The study was produced by the Food Safety Research Consortium (FSRC), a group of university-based research institutions, based at the University of Florida in Gainesville, that is working on initiatives to improve the nation’s food safety system. The group’s projects include the development of analytical and decision tools to help guide interventions and resource allocation. The new report was funded by a grant from the Robert Wood Johnson Foundation. Assess the costs and benefits of proposed changes The report lists several examples of shortcomings in the food safety information system. It says that government and industry lack research plans on how to address contamination in produce and that planning for the FoodNet system, which collects foodborne illness data, has not involved food-industry risk managers. Analyzing information gaps May 22, 2008 (CIDRAP News) A team of food safety researchers, flanked by federal, state, and industry officials, today unveiled a sweeping report on how food safety information is shared and called for new federal policies to make the system more transparent and useful. “For all actors in the food safety systempublic and privatethe effectiveness of what they do depends on the quality of the information they have on potential hazards and how to minimize them,” the FSRC noted in the report’s introduction. Authors of the report are Michael Taylor, professor of health policy at George Washington University, and Michael Batz, executive director of the FSRC and head of food safety programs at the University of Florida’s Emerging Pathogens Institute in Gainesville. Prioritizing information needs Establishing a gateway Web site that could connect the network of food safety databases If government agencies and the food industry could somehow pool their data on chemical and microbial contamination, “this data would provide a much more robust picture of the nature and distribution of hazards across the food supply than we have today,” the authors wrote. To support more information sharing, stakeholders need incentives and the federal government should take a lead role to establish policy changes, Taylor and Batz asserted. Though some federal legislative proposals call for putting all federal food safety functions in one agency, the authors said their suggestions don’t depend on that reform measure, because such unification wouldn’t solve all of the information-sharing problems. “The need for improvement extends well beyond federal agencies,” they wrote. Taylor and Batz concluded that though there are no quick cure-alls for improving the flow of food safety information, they are buoyed by stakeholders’ high interest in removing some of the roadblocks. Taylor and Batz based their evaluation of the nation’s food safety information systems on the results of four workshops that were attended by public health and food safety experts, government officials, industry representatives, researchers, and consumers. “We believe that lasting solutions must respect these institutional realities and must include mechanisms that facilitate diverse institutions working together in new ways,” they wrote. Seek regular input from all food safety participants Identify legislative changes needed to ease the flow of information The report suggests establishing a food safety information system council, housed in the US Department of Health and Human Services (HHS), composed of senior food safety officials from key federal agencies and state and local departments. With a budget of $25 million the council would: See also: Launching a food safety epidemiology user group to ensure that data from publicly funded epidemiology efforts are accessible and timely Prioritize, plan, and coordinate actions to improve the collection and flow of food safety information Compiling a database of past and future food safety research activities However, Taylor and Batz wrote that much of the food safety information system is in “stove pipes” that are isolated and inaccessible to other users. They attribute the fragmentation to a variety of causes, including regulatory constraints, intellectual property concerns, and a variety of funding sources. They also found that food safety agencies are overburdened with competing priorities and responsibilities. Food Safety Research Consortium report on improving the nation’s food safety information infrastructure Easing access to industry food safety information Increasing access to information from publicly funded food safety research In addition, the report calls for a food safety information system stakeholder forum that would advise the new council and help implement new initiatives such as: More effective communication between food safety groups is need to ensure safety and reduce risks, since food production and distribution over the past decades have become increasingly complex, the authors wrote. At the same time, technology for collecting, managing, and sharing data has also advanced and has the potential to improve food safety, they said. Report annually to Congress The 129-page report, Harnessing Knowledge to Ensure Food Safety: Opportunities to Improve the Nation’s Food Safety Information Infrastructure, was released at a briefing at George Washington University in Washington, DC, and is available on the group’s Web site.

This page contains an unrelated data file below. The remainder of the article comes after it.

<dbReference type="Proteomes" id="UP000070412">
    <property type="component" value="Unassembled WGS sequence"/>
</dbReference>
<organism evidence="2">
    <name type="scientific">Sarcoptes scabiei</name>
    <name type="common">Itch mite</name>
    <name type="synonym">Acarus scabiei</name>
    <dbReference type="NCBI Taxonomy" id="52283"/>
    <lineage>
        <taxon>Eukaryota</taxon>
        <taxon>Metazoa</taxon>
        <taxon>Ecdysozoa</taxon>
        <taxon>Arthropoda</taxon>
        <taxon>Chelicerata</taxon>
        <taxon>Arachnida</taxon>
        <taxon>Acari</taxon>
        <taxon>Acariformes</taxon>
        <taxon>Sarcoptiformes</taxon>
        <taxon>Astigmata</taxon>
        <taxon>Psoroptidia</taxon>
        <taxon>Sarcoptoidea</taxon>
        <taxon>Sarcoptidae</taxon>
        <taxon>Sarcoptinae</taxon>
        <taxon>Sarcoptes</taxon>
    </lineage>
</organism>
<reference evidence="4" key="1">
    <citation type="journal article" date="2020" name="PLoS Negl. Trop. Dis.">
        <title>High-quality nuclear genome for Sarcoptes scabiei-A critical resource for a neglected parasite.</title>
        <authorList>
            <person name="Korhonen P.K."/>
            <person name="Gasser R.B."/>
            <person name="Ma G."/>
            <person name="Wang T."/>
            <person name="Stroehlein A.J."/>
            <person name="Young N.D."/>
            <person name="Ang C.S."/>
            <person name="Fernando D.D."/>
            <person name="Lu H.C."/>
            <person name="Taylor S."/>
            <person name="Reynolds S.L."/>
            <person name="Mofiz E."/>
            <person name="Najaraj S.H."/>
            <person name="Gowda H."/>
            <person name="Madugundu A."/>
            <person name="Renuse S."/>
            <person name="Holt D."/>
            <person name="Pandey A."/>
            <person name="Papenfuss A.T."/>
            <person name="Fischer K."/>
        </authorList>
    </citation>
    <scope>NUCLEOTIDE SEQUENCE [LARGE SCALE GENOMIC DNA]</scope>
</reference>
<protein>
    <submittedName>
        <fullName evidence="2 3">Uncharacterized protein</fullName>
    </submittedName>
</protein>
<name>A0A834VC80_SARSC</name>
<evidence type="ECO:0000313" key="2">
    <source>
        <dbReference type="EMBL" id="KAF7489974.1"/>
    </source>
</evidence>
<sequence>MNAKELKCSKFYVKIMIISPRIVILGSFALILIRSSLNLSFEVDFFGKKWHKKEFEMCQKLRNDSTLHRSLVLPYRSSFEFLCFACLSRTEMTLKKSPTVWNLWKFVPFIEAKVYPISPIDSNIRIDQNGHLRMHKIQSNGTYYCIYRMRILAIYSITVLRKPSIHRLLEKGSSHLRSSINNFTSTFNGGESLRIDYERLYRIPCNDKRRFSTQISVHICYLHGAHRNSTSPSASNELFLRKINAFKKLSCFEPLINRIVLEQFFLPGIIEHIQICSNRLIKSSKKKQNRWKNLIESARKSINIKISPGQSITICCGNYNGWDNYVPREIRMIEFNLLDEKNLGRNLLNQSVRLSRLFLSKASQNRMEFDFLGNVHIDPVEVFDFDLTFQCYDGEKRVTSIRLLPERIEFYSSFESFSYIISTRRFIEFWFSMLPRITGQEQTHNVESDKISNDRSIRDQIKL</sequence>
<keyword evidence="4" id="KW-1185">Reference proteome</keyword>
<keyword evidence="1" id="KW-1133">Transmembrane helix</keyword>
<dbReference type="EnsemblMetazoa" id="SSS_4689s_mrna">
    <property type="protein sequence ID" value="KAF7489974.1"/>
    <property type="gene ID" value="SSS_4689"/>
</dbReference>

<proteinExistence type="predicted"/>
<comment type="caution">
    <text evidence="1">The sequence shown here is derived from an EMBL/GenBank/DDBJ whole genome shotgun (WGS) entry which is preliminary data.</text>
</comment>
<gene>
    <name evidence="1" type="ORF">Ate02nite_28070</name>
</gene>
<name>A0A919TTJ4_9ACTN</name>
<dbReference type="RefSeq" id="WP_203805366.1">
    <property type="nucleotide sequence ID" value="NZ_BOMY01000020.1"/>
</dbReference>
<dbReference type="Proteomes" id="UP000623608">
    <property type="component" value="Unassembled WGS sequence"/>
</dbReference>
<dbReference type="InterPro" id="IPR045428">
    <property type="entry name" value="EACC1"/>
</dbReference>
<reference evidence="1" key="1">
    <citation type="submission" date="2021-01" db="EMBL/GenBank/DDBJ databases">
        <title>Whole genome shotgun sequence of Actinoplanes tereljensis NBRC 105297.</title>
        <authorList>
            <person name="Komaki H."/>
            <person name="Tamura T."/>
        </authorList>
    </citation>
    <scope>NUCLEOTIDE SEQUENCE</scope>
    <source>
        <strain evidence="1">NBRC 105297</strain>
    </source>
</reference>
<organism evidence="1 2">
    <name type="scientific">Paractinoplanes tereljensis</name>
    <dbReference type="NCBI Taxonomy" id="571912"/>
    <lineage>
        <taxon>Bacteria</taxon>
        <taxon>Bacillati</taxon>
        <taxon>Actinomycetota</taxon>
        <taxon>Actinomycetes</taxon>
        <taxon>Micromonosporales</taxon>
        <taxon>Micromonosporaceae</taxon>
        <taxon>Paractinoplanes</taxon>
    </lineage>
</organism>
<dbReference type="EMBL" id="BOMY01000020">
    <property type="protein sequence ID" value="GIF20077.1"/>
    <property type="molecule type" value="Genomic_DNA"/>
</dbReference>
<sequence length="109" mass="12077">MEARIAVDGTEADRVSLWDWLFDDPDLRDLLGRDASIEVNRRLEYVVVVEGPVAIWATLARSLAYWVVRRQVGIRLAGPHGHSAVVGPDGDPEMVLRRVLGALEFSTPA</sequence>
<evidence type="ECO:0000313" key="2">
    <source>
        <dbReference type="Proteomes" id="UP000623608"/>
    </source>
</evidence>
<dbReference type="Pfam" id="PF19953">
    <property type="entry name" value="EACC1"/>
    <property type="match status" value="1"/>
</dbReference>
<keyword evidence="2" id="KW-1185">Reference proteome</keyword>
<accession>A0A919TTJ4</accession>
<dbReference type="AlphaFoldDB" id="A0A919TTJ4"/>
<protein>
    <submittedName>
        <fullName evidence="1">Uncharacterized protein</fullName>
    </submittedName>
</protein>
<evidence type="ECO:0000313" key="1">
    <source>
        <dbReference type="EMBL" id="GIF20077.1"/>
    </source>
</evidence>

For Christian Santana, Friday’s inaugural USC Pridefest was more than just another festival held in the McCarthy Quad.USC’s first-ever Pridefest took place Friday and featured free HIV testing, a clothing donation drive, a bounce house and other activities. Tyler Kowta | Daily Trojan“I’m pretty open about my sexuality, but it took a long time to get here,” said Santana, a senior majoring in psychology who attended the event. “And as someone who was once in that position where you may not feel 100 percent comfortable, even just walking by something like this, it’s empowering.”USC Pridefest brought color and vibrance to McCarthy Quad, supplying students with free crêpes from Crêpes Bonaparte, ice cream sandwiches from a Coolhaus food truck and a wide array of activities of expression. A large rainbow flag was spread across the grass, and attendees sported miniature flags on their hats and backpacks.Hal Pan, the assistant director of the USC Queer and Ally Student Assembly, helped organize this USG and QuASA co-sponsored event.“It’s a very common practice in queer communities to have a Pridefest, but those usually happen in the summer when people are away from school and perhaps back in communities where they’re not as out and they can’t have as many friends to celebrate with,” said Pan, a sophomore majoring in arts, technology and the business of innovation. “So we wanted to provide them with an opportunity to just celebrate identity and have that Pridefest experience here on campus.”Pridefest also featured bounce houses and over a dozen tables of arts and crafts activities, including button-making, portrait-drawing, temporary tattoos and wax creations by USC Lambda LGBT Alumni Association. The festival also set up information booths from LGBTQ student groups on campus, such as the LGBT Resource Center, Queer People of Color and First-Year Advocacy Board.“We’re very much in the feminist community and the LGBTQA community,” said Sara Noe, who was running a booth for the online clothing store Kidd Bell. “We’re all about equality.” Kidd Bell sells shirts, pins, hats and condoms with strong messages of feminism and equality. Another addition to Pridefest was an appearance by Jeffrey Liang, a health educator at Asian Pacific AIDS Intervention Team. At the event, Liang helped facilitate free HIV testing for students. According to Liang, QuASA reached out to APAIT to bring their van onto campus, where testing occured. “A lot of people don’t really have access to HIV testing, so the more we can do to provide access to that, to educate, to work on eradicating the stigma that is around HIV testing and really promote that no matter what your status is, your status is sexy and taking care of yourself is the most sexy thing you can do,” Liang said.To Pan, an event like USC Pridefest serves as a celebration of identities not only on campus, but also throughout the Los Angeles community.“Pridefest [is] a moment of visibility, and it’s important … to savor the good moments and see how far we’ve come, and also perhaps mingle, find new people and see the queer community on campus come out and be strong,” Pan said.